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History of the GACC

During the decade following World War I, the leadership of numerous German Societies existing in the Detroit area recognized the need to preserve the culture and traditions of their homeland. Groups such as German American Press Club, United Singers of Detroit and the Arbeiter Verein built the first Deutsches Haus in 1928, located on the corner of Mack and Maxwell. During the prohibition era, newspaper stories of the time guessed that it may have operated as a blind pig; during one state police raid, Detroit Mayor John Smith, Congressman Robert Clancy and Sheriff Edward Stein were some of those arrested. The building was lost during the Depression years, and as World War II started, active German groups became almost nonexistent.

In 1946, under the sponsorship of the Detroiter Abendpost, the Michigan Relief for Germans in Europe was formed, becoming affiliated with the American Friends Service Committee, the official organization designated by the United States Government to channel food, clothing and financial relief to the devastated German areas in Europe. One quarter of a million dollars, food and clothing was sent to the war-ravished country to alleviate the suffering of needy and homeless people. The Michigan Relief for Germans in Europe was formally dissolved in 1950.One of the profound and lasting benefits of that great war-relief effort was the impetus on the part of the leaders of the German Societies in Detroit to promote and continue their culture and traditions. In 1950, a small group organized the German American Club, the actual forerunner of our German American Cultural Center. The first organizational meeting of the German American Club was May 15, 1950. Fourteen representatives from the German Societies were present. An appeal was made through radio and Detroiter Abendpost for all Germans to join. By June 19, 1950 a total of 83 members were present. By September the organization grew to 253 members.

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Bau Steine were sold to gather funds for a new Deutsche Haus. The Bau Steine were certificates equal to any stock certificate being issued today. The newly formed organization was registered in Lansing as a non-profit organization. In 1954 the name of German American Cultural Center (GACC) was adopted. The first banquet of the German American Cultural Center was held at the Detroit Yacht Club in 1958 with a total of 352 in attendance. Soon after, the first property purchased by the GACC was a parcel of land on 8 Mile Road and Brock consisting of 160 by 200. In 1959 an offer was received from the Sun Oil Company to exchange the 8 Mile Road property for a parcel in the near vicinity. Less than a year later in August of 1959 a bid was received from the Taubman Company to purchase the exchanged piece of property. It was sold to the Taubman Company.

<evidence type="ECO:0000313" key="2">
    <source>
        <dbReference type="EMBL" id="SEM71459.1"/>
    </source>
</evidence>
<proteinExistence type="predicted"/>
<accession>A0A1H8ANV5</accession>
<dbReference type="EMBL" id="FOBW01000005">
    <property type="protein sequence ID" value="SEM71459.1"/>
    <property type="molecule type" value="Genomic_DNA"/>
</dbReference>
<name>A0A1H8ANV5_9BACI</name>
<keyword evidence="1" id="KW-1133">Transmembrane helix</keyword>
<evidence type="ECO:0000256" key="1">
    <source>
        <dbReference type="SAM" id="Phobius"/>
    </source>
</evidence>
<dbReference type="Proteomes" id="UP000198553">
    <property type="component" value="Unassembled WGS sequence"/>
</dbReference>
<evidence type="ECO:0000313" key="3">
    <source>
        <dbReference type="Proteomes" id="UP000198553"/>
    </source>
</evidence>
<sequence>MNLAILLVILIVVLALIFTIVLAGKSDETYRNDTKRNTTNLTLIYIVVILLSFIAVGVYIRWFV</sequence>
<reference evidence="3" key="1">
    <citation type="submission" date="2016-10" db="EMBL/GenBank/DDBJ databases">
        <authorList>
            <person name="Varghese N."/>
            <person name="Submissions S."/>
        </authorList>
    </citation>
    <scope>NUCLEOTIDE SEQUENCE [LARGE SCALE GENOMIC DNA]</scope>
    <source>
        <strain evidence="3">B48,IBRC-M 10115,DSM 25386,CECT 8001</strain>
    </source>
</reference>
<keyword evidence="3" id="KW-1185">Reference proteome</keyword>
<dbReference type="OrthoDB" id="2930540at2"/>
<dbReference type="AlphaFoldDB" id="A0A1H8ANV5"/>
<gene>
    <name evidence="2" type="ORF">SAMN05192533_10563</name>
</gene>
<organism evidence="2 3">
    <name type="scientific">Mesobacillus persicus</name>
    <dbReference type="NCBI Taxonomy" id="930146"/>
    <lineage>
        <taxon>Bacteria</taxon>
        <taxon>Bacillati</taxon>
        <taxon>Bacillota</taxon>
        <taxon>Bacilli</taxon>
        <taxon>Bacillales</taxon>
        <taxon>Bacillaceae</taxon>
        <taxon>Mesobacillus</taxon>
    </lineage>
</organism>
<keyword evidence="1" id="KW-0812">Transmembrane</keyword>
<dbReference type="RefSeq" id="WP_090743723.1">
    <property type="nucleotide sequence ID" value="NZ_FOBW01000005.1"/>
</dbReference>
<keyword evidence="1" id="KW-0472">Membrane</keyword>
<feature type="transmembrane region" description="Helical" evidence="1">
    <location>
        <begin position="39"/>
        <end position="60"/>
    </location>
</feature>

The second parcel of land was purchased in 1960 from the City of Detroit. It was located on Harper and Conner Avenue and consisted of 1 ½- 2 acres of land. The third location of 6.3 acres was purchased from the Bell Lumber Company on Outer Drive and Lappin. Ground breaking took place on May 19, 1968 for the Deutsche Haus. A dedication ceremony for the new Deutsche Haus was held on July 12, 1969.

Many cultural events and festive occasions were celebrated inside the halls of the Deutsche Haus, including holiday celebrations, plays, card parties, Oktoberfests, and choral and other musical presentations. The Deutsche Haus was a stop for many German folksingers on tour in America, including Heino. After a quarter century of fond memories, the Deutsche Haus on Outer Drive was sold in 1994.

The new home of the GACC is located in the Carpathia Hall.

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